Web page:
The compression scheme uses a semi-static word-based model and a Huffman code where the coding alphabet is byte-oriented rather than bit-oriented. We compress typical English texts to about 30% of their original size, against 40% and 35% for Compress and Gzip, respectively. Compression time is close to that of Compress and approximately half the time of Gzip, and decompression time is lower than that of Gzip and one third of that of Compress.
We present three algorithms to search the compressed text. They allow a large number of variations over the basic word and phrase search capability, such as sets of characters, arbitrary regular expressions and approximate matching (i.e. allowing errors in the occurrences). Separators and stopwords (articles, prepositions, etc.) can be discarded at search time without significantly increasing the cost. When searching for simple words, the experiments show that running our algorithms on a compressed text is twice as fast as running the best existing software (Agrep) on the uncompressed version of the same text. When searching complex or approximate patterns, our algorithms are up to 8 times faster than the search on uncompressed text.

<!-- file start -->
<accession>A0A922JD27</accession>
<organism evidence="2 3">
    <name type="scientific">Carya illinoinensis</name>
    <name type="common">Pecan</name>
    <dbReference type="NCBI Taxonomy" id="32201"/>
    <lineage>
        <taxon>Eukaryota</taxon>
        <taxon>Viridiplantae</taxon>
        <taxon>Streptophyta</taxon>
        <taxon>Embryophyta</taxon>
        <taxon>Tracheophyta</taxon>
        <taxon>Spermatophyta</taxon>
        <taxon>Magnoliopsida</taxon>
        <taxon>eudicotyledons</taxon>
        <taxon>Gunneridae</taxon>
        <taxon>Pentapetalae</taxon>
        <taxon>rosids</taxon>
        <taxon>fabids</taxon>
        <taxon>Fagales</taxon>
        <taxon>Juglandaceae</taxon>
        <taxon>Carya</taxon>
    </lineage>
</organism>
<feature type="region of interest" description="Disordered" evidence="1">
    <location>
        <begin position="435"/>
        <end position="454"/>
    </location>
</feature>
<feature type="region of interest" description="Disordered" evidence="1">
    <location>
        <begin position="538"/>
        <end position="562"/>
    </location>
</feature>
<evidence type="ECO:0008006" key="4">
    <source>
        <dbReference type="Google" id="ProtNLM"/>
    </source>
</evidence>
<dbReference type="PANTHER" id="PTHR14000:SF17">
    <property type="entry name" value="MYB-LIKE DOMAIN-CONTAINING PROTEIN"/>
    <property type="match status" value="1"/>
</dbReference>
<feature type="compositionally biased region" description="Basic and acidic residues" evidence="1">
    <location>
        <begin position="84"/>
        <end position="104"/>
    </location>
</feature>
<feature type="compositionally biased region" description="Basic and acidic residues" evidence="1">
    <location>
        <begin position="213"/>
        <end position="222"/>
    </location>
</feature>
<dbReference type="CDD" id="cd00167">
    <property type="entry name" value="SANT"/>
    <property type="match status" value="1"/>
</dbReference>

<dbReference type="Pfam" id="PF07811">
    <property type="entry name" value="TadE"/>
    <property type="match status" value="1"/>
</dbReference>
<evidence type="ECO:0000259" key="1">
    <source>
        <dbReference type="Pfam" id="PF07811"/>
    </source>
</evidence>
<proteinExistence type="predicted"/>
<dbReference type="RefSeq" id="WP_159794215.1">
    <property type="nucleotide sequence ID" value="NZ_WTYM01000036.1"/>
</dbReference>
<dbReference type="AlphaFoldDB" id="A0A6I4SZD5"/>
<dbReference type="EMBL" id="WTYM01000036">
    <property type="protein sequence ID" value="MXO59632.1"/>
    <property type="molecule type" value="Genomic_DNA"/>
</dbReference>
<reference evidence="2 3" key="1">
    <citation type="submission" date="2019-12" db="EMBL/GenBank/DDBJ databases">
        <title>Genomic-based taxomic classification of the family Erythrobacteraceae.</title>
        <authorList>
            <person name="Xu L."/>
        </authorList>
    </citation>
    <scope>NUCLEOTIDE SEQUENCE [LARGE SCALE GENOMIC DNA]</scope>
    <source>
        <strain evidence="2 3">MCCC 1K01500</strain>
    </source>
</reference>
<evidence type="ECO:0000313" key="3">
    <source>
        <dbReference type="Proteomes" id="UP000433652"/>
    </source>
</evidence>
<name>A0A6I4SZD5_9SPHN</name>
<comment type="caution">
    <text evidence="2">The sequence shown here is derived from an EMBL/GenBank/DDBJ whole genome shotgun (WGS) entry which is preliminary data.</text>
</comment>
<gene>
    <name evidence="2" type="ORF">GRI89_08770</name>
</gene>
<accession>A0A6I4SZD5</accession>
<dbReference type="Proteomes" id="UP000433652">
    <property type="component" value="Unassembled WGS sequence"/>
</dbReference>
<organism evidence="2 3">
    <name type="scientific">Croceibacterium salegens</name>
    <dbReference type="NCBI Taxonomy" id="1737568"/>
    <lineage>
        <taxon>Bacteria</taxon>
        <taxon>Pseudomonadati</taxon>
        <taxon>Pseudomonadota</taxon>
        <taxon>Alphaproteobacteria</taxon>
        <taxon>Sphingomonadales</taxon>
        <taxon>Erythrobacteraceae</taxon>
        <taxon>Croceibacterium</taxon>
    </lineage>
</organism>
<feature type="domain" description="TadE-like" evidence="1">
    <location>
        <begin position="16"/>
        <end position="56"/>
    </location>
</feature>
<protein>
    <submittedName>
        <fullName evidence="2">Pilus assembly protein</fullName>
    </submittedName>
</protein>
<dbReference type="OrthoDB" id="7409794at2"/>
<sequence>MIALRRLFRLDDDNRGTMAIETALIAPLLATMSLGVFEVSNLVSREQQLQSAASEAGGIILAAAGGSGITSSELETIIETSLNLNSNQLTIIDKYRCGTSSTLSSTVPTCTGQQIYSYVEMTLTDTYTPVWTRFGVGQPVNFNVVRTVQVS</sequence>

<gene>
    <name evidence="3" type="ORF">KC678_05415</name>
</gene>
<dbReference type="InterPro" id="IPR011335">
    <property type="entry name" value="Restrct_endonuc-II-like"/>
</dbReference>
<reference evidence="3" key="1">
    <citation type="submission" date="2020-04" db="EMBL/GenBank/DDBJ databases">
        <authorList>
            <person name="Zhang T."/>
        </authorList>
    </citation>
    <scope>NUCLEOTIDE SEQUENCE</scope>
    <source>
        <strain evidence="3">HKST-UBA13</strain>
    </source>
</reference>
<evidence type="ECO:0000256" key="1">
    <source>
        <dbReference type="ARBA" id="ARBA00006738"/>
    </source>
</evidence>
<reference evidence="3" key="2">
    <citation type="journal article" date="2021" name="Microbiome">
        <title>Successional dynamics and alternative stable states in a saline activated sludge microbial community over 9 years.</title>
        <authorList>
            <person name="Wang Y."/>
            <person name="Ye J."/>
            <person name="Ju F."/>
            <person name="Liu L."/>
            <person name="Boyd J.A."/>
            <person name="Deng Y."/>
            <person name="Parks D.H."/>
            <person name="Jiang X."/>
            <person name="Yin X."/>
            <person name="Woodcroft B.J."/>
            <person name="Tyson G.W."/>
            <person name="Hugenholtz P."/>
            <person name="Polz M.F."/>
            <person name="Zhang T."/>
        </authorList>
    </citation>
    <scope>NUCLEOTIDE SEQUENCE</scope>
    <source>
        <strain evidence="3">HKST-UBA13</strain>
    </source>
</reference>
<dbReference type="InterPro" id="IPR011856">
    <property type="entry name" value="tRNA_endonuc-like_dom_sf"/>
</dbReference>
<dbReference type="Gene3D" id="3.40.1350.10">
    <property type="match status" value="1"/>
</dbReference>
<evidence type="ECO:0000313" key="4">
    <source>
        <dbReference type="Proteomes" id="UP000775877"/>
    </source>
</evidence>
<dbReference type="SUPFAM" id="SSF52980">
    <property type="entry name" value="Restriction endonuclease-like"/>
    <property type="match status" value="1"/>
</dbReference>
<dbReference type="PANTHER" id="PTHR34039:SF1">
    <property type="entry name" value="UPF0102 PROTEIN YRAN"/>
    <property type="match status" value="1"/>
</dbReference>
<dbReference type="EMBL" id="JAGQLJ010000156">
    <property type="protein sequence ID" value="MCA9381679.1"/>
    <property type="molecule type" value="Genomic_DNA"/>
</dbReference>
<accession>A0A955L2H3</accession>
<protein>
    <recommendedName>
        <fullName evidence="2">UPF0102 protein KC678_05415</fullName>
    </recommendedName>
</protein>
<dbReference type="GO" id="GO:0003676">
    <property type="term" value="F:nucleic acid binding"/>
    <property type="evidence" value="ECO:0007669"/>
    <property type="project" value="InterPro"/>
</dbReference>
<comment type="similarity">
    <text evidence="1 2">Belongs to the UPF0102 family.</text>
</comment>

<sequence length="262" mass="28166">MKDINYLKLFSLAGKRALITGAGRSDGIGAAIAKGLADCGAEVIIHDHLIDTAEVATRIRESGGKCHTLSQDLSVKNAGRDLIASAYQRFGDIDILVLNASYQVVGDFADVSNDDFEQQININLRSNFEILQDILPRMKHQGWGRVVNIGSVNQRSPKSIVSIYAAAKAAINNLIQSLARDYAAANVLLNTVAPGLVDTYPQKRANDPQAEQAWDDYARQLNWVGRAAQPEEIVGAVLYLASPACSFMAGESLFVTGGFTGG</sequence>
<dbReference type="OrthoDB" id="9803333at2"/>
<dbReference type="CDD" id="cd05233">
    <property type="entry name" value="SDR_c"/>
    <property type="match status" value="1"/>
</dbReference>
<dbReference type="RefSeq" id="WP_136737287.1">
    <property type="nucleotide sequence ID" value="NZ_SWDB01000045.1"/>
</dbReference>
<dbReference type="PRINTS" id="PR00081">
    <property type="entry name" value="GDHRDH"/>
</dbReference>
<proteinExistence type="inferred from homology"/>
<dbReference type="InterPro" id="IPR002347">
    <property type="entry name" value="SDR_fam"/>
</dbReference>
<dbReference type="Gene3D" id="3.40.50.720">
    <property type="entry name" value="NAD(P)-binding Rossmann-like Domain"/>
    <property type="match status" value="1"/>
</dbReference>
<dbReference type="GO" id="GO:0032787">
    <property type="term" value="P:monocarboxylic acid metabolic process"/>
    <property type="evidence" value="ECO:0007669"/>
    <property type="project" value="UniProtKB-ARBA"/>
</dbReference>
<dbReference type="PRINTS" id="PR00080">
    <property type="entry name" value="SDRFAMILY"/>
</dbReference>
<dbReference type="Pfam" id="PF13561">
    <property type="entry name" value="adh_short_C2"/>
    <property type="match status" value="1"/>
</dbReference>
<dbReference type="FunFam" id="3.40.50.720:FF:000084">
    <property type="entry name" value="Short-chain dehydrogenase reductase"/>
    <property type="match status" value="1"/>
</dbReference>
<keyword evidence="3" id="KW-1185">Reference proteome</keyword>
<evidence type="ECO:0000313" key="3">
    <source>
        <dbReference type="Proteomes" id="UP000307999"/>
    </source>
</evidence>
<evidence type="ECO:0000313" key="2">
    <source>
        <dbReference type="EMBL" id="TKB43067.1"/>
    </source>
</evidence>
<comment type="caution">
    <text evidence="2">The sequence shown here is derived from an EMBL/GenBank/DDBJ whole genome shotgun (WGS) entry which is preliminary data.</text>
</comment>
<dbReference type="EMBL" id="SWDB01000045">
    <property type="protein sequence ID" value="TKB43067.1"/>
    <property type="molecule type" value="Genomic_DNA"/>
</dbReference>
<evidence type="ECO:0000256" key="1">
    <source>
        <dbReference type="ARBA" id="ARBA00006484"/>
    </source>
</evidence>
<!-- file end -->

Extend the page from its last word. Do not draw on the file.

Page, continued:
We also discuss the impact of our technique in inverted files pointing to logical blocks (as in Glimpse) and argue for the possibility of keeping the text compressed all the time, decompressing only for displaying purposes.